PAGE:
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Five from Finland

HIMSS Europe Conference

It has been a very healthy week in Helsinki.

Julia Bushueva

The best digital innovations in healthcare were presented this week in Helsinki by experts and fresh startups dedicated to developing the industry that keeps us healthy.

According to the experts at the HIMSS & Health 2.0 European Conference, patient outcome should be the driving force for development. Therefore, attendees were able to familiarise themselves with the latest international innovations in healthcare, patient care, digital healthcare solutions, big data, analytics, AI and machine learning.

Business Finland’s media tours team, Finnfacts, invited journalists from around the globe to learn why the Finnish cutting-edge approach to healthcare is getting pulses racing in the field.

Here are five Finnish solutions that are just what the doctor ordered!

The aim of this service is to offer knowledge and support to all those in need, care for those that require it and tools for professionals. Co-created between patients and experts, the online service also covers specialised hospital care.  Virtual houses offering different services for different symptoms and events are found within the platform.

The platform is designed to ease the monitoring of quality of life, symptoms and lifestyles, and to ease living with long-term diseases. The service emphasises the importance of instant communication and proactive care.

Health Village favours service design over AI and coding and was the winner of the Outstanding ICT Achievement Award at the event.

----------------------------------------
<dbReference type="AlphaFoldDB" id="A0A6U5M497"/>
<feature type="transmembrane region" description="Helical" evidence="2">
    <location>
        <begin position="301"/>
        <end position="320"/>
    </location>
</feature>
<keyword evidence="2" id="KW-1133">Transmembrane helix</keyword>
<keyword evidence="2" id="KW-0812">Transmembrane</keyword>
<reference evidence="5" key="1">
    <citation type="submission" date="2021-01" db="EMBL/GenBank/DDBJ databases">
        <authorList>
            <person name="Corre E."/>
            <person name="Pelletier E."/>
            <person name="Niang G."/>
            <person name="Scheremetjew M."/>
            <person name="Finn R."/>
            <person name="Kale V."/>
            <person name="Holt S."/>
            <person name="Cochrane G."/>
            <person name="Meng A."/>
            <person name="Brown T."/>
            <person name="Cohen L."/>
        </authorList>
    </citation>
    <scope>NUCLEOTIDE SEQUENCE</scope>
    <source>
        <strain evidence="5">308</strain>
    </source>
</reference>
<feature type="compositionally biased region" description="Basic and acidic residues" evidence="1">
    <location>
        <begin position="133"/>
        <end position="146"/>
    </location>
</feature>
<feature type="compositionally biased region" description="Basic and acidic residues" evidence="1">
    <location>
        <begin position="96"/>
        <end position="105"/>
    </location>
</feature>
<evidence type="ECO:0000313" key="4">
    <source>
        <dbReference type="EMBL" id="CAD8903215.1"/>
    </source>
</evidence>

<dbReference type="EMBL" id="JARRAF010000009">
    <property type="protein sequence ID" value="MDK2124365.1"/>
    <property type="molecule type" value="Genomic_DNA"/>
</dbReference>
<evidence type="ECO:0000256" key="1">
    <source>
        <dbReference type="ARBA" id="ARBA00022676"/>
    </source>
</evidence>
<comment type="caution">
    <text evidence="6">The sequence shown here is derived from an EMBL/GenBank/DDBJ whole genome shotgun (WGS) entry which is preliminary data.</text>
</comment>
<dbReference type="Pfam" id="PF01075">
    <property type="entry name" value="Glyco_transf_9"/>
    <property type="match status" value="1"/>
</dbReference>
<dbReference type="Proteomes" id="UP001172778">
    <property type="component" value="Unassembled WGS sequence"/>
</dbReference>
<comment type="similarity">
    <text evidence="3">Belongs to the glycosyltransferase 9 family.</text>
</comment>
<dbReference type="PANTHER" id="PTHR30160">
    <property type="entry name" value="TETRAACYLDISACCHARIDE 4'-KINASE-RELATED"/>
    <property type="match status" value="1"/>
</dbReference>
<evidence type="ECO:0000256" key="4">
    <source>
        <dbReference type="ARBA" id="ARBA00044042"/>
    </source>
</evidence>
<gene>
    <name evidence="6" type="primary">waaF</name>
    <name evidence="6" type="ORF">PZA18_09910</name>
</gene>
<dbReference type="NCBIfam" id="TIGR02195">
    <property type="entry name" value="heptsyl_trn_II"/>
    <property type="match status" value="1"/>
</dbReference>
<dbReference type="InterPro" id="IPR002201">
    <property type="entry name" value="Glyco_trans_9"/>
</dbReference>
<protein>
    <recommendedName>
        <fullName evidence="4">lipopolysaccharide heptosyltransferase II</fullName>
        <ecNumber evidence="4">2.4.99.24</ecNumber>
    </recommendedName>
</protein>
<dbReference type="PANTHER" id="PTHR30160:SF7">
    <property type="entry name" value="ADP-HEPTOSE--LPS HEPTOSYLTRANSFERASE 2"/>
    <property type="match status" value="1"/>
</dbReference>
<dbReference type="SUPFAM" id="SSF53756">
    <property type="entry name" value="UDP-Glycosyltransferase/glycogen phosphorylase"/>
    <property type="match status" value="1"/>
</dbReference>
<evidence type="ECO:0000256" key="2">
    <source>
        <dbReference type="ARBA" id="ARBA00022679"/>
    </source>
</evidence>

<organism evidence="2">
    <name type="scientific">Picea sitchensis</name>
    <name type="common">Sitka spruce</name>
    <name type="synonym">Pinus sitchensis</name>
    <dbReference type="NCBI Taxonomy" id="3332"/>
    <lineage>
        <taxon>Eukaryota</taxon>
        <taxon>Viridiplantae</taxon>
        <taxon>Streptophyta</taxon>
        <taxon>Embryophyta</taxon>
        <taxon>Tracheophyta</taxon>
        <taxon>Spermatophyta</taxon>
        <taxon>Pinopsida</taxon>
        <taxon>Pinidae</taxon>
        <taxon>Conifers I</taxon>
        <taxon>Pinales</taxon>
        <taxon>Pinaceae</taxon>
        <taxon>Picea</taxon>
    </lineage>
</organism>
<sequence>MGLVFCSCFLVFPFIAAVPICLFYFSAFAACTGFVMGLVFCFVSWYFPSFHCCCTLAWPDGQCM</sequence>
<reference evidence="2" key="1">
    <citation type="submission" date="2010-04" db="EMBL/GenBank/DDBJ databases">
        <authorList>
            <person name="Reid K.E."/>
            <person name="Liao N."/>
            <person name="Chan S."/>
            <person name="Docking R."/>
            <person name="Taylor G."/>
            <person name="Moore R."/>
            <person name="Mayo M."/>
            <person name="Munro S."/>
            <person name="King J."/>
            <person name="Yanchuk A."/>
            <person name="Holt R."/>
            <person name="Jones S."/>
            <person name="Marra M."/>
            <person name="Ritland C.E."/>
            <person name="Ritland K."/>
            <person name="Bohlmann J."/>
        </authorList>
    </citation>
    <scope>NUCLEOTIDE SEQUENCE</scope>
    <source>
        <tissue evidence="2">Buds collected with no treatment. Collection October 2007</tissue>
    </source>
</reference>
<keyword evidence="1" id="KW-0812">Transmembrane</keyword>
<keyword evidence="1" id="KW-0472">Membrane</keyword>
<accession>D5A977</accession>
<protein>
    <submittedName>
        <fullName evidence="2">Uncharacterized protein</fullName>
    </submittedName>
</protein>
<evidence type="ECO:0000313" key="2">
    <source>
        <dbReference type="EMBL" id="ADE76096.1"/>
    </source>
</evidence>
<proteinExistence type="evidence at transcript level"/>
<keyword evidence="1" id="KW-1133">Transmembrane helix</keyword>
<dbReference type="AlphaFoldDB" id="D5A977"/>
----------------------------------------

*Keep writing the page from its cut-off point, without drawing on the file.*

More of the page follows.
“Our ambition is to facilitate patient-expert encounters that are tailored to fit the need of specific customers and patients,” stated development manager Heta Kolanen. “Our platform is a comprehensive digital solution for healthcare that not only enriches patient outcomes, but also helps professionals develop treatments and means for proactive care.”

According to professor Aarno Palotie, research director at FIMM, one of the biggest challenges in medicine development are the long time spans that scientists have to work with. Founded on the belief that genetics can help expedite this process, Finngen is a collective research project where, by submitting their sample, anyone can contribute to meaningful findings and help people around the globe.

Finns are in a good position to lead the way thanks to a unique genetic isolate, supportive legislation and comprehensive health records, and thus more likely to make meaningful medical discoveries than people in other parts of the world.

“The Finngen project is an excellent start, but the full potential of this initiative can only be reached through global collaboration,” Palotie outlined.

Artificial intelligence made easy. The people at Aiforia have created an image analysis software that lets users develop their own deep-learning AI models for identifying patterns in images, without having any experience in coding.

“Our unique and intuitive interface makes the software easy to use, and, in an industry where saving time means saving lives, the faster professionals can adopt a service, the better they can provide care,” explained Emma Vehviläinen, content marketing manager.

Aiforia has already been applied in fields such as pharmaceutical research and development, cancer research, neuroscience and pathology.

Bridging the gap between technology and human touch. This service is designed to improve the quality of live for cancer patients. Kaiku Health is a platform for personalised digital health interventions created for people trying to cope with cancer.

Through efficient communication and proactive care, the platform has already affected the lives of patients in a good way.

“We’ve reached levels that some drugs have not reached, which goes to show how important communication and human contact is in healthcare,” said CEO Lauri Sippola.

With its name meaning “at home” in English, this service aims to provide digital healthcare for the elderly and people living with dementia in their own homes. Developed by the Service Centre of the City of Helsinki, the programme already takes care of 250 000 patient contacts every month.

According to development manager Jere Finne, preventive care looms in the near future, and not only does the Kotona programme provide the means for easier preventive care, it also allows the elderly to remain independent.

“Remote care is an essential part of Helsinki’s future,” Finne concluded.

By: Zhanna Koiviola